32 The Training Wheels Need to Come off of the 5 Paragraph Essay

Mallory Helmes

If you’re like most people, you’ve probably learned how to ride a bike. Before getting on said bike you probably have fond memories of your parents trying to strap a helmet that you didn’t want to wear onto your head and then when they brought out the elbow and knee pads you really lost it. They then probably placed you onto a bike that was adorned with training wheels and let you fly down hills and whip around sharp corners until one day they were like ok now time to try without the training wheels. You then probably proceeded to fall off of your bike multiple times scraping your knees, wishing you hadn’t fought the knee pads, until through trial and error you eventually got the hang of it. But why did you have to endure the many scraped knees in order to finally master riding a bike? It’s because you didn’t learn what was truly needed to ride a bike in the first place.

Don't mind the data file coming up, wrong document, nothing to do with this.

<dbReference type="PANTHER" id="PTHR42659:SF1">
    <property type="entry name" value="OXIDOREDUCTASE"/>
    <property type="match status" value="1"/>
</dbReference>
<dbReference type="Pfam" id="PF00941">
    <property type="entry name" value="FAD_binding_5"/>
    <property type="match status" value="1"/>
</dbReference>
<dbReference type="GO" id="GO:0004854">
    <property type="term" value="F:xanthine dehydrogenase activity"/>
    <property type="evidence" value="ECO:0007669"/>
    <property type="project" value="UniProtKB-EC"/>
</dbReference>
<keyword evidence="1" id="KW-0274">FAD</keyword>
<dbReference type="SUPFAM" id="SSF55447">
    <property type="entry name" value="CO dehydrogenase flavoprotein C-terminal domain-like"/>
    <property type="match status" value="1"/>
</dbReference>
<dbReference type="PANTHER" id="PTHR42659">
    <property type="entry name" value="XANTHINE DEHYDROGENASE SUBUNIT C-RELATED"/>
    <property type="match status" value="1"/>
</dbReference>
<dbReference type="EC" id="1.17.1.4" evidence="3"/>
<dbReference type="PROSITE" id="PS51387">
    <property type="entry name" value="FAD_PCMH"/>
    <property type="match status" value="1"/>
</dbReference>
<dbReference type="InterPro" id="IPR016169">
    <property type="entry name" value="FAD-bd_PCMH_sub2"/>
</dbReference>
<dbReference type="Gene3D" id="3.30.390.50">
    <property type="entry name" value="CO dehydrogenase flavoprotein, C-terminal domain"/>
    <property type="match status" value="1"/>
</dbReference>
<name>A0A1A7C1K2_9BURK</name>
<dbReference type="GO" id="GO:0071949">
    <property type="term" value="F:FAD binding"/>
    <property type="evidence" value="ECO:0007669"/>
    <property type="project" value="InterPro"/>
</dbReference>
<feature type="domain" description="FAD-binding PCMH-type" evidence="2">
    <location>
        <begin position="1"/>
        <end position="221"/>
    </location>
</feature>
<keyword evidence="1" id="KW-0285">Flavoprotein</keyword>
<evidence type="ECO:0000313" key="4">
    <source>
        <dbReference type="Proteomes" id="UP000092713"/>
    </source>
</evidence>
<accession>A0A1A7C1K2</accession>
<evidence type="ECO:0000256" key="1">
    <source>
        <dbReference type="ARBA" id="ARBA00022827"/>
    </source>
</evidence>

Those training wheels on your bike taught you how to use the pedals but they never taught you the balance that was needed in order to keep yourself steady while riding. If you couldn’t master the steadiness that was required, then oops down you went and the knowledge you had of how to work the pedals turned out to be essentially useless. Similar to the five paragraph essay format that we learn in school, it can start out to be useful like a pair of training wheels, but as time goes on the format doesn’t teach you what you truly need to know outside of a classroom setting.

The wheels of the 5PE go round and round

The 5 paragraph essay (5PE) is something that we are all probably too familiar with but just in case you needed the refresher the format of the 5PE is: Introduction paragraph which always includes a thesis statement, three body paragraphs that support the ideas presented in your thesis, and a conclusion paragraph; the pretty little bow that ties everything together.